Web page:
Business

Stealthy startup turns your phone into a remote control for your credit cards

Imagine being able to limit your child’s debit card to a certain spending amount — or for use only at certain merchants. Or imagine forgetting your wallet in a taxi but knowing your cards can’t be used once they’ve left your proximity.

This is all possible now.

Ondot Systems is coming out of stealth today with its launch of CardControl, technology that gives users instant, anytime control over their payment cards from a smartphone app. The San Jose, Calif.-based company also just raised $18 million in new funding from undisclosed investors.

You can access Ondot’s technology via your bank when you sign up for a payment card (debit, credit, etc.), which you can access through a mobile app. Ondot lets you turn a card on and off, set geographical limits, set preferences for payment types (ecommerce, certain merchant types, etc.) and spending limits, set up push notifications for certain events, and review transaction and account details.

Under the hood

On the surface, CardControl appears to be built on technology linking mobile devices and plastic cards.

But it’s not — the technology is actually resting at the level of card processors who handle thousands of banks and millions of cards. The Ondot team has created user context and preference-setting technology that integrates seamlessly into authorization streams using the ISO 8583 standard (the special protocol these servers use to communicate), and it lives in the processors’ servers just as fraud engines do.

The only risk the company faces is “if people started to only pay with cash,” Ondot chief executive Dr. Vaduvur Bharghavan told VentureBeat in an interview.

Because Ondot’s technology sits at the processors’ level, it controls electronic payments, not the plastic cards themselves. A CardControl user can control ecommerce transactions as well.

Ondot is currently partnered with four of the top 10 processors and is now providing Ondot access to 10,000 banks and their customers. The company forged these partnerships during its three-year stealth period. Cementing those deals was key to customer acquisition as well as to the overall success of the product.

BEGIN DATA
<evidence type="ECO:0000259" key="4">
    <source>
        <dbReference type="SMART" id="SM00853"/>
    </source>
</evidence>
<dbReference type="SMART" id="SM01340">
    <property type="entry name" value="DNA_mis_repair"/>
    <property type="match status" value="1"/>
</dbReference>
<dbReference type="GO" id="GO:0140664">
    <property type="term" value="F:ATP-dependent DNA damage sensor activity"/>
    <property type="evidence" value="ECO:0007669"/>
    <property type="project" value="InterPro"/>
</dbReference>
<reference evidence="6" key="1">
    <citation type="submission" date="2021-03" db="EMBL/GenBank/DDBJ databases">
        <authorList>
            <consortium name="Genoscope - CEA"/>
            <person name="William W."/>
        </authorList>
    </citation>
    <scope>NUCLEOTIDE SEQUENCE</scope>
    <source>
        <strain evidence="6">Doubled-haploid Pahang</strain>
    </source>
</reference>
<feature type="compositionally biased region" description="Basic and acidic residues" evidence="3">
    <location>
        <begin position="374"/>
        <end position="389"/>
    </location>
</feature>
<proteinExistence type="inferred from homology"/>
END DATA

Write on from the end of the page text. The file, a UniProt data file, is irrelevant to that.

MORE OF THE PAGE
The company plans to license its technology on a per-user basis.

Less fraud and the bottom line

Fraud is expensive for banks. 2012 saw $11.2 billion in fraud loss, and on average it takes 52 days for consumers to detect fraud, leading to huge costs to banks.

Lone Star National Bank (LSNB), an Ondot pilot customer, has been using the solution in production for the past year and has experienced 60% less fraud, 54% more card usage, 48% more card spending, and 15% more customers signing up for cards.

“With CardControl, we were able to decrease our fraud losses from approximately $450,000 in 2012 to $270,000 in 2013, a reduction of 40%. This has been a big breakthrough, and justifies the solution on its own,” LSNB chief operating officer David Penoli said in a statement.

“Getting our cardholders to use their cards over 30% more has been the most cost-effective way to increase debit card margins. Not only does it drive direct revenue, but engaged cardholders are more loyal, have higher deposits, and also come to us for loans and other financial services, which drives additional pull-through revenue,” he added.

Despite a successful pilot program and encouraging statistics, Ondot is still facing some challenges: “Getting to the point and convincing large payment processors to let you into their [authorization] stream” is the first according to Bharghavan.

“Second big issue is that it’s still a work in progress. Every card should have a lock, but creating the momentum in the market place will happen,” he said.

“Third: Anytime you build a company that is not built on incremental value, but you’re trying to change something massive, it takes time and resources,” Bharghavan said. 

Furthermore, some consumers may be concerned about losing their smartphones or what to do if they can’t access them (battery has died, no immediate access, and so on). Also, Ondot will be depending on banks for their product’s marketing as it is whitelabeled, and a failure on the bank’s part to convince cardholders to sign up would affect Ondot’s bottom line.

Ondot was founded in 2011 by a team with strong experience in the mobile, security, and payment industries.

 

 


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